Greetings From the Land of the Make-Believe Species
Postcards provided proof of lake serpents, jackalopes and assorted curious monsters
- By Peter A. Smith
- Smithsonian.com, March 29, 2012
The postcard once provided a fast, reliable means of communication. The images on the cards carried strong implications of objectivity, underscored by concise captioning. Among these postcards emerges a unique flowering of the beastly taxonomic tree: dozens of distinctive, little-known species spotted by solitary farmers, hunters and fishermen, lurking all across the country, creatures that came alive through hyperbole, exaggeration and the perceived authenticity of postcards.
(Courtesy of Loren Coleman, International Cryptozoology Museum)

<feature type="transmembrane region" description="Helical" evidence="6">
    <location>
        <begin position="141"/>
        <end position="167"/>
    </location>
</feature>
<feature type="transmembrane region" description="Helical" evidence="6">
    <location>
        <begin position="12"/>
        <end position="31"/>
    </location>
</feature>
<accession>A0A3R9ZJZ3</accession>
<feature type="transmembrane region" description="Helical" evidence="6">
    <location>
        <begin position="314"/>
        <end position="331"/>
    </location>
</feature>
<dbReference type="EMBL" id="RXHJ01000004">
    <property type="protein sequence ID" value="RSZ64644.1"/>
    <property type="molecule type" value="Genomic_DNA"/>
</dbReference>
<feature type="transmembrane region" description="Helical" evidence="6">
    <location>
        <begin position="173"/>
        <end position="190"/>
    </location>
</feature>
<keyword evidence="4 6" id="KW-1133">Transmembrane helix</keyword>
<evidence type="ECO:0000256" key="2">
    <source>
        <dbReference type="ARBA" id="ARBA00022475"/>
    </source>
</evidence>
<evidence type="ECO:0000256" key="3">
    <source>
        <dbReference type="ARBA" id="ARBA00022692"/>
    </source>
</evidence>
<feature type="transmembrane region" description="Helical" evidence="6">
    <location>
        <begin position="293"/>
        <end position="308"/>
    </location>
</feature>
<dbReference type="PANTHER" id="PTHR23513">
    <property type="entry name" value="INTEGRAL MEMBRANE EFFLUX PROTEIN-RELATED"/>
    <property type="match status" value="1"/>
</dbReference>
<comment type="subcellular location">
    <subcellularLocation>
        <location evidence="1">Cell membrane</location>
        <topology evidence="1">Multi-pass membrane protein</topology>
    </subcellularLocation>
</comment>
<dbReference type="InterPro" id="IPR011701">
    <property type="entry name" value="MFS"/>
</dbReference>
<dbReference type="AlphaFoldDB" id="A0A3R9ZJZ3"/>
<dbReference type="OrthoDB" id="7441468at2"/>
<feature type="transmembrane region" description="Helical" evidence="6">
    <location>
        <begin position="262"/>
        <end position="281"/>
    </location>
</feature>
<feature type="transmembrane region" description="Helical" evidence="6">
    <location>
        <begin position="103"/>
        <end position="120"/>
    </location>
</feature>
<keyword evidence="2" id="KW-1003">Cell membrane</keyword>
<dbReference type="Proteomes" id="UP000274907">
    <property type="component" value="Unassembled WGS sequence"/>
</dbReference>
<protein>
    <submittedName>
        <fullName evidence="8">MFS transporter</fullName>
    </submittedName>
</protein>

Under the surface of Silver Lake—“a beautiful sheet of water three miles long”—strange things swam. Native Americans long reported seeing unidentified animals, and one night in 1855, fishermen saw the “most horrid and repulsive-looking monster,” according to the Wyoming Times, a New York newspaper. A subsequent search turned up nothing. Still, crowds flocked to the area to catch a glimpse of the 60-foot-long lake serpent. Two years later, when a fire tore through A. B. Walker’s lakeside hotel in Perry, fireman reportedly found the charred remains of a fabrication of waterproof canvas and coiled wire. What had given wings and scales to the local legend? Probably, as folklorist Harry S. Douglass suggested in a 1956 paper in New York Folklore Quarterly, it was Walker’s collusion with the local press.